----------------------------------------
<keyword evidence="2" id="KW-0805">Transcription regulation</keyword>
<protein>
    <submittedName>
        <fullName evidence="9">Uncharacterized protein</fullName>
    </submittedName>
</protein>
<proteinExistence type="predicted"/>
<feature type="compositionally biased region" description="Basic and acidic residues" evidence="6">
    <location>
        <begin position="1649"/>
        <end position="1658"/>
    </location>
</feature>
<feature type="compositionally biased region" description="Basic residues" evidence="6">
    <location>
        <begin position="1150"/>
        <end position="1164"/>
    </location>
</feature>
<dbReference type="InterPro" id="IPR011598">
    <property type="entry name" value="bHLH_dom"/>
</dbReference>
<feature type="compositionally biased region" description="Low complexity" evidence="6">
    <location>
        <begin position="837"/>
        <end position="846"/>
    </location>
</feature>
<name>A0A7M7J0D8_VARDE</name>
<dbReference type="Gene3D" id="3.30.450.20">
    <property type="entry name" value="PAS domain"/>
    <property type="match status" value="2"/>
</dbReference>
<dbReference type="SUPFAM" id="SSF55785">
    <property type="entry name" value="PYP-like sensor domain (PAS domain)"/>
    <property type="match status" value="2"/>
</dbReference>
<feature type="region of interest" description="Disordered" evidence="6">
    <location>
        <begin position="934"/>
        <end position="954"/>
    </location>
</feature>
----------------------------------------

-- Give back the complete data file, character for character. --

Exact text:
<keyword evidence="2" id="KW-0805">Transcription regulation</keyword>
<protein>
    <submittedName>
        <fullName evidence="9">Uncharacterized protein</fullName>
    </submittedName>
</protein>
<proteinExistence type="predicted"/>
<feature type="compositionally biased region" description="Basic and acidic residues" evidence="6">
    <location>
        <begin position="1649"/>
        <end position="1658"/>
    </location>
</feature>
<feature type="compositionally biased region" description="Basic residues" evidence="6">
    <location>
        <begin position="1150"/>
        <end position="1164"/>
    </location>
</feature>
<dbReference type="InterPro" id="IPR011598">
    <property type="entry name" value="bHLH_dom"/>
</dbReference>
<feature type="compositionally biased region" description="Low complexity" evidence="6">
    <location>
        <begin position="837"/>
        <end position="846"/>
    </location>
</feature>
<name>A0A7M7J0D8_VARDE</name>
<dbReference type="Gene3D" id="3.30.450.20">
    <property type="entry name" value="PAS domain"/>
    <property type="match status" value="2"/>
</dbReference>
<dbReference type="SUPFAM" id="SSF55785">
    <property type="entry name" value="PYP-like sensor domain (PAS domain)"/>
    <property type="match status" value="2"/>
</dbReference>
<feature type="region of interest" description="Disordered" evidence="6">
    <location>
        <begin position="934"/>
        <end position="954"/>
    </location>
</feature>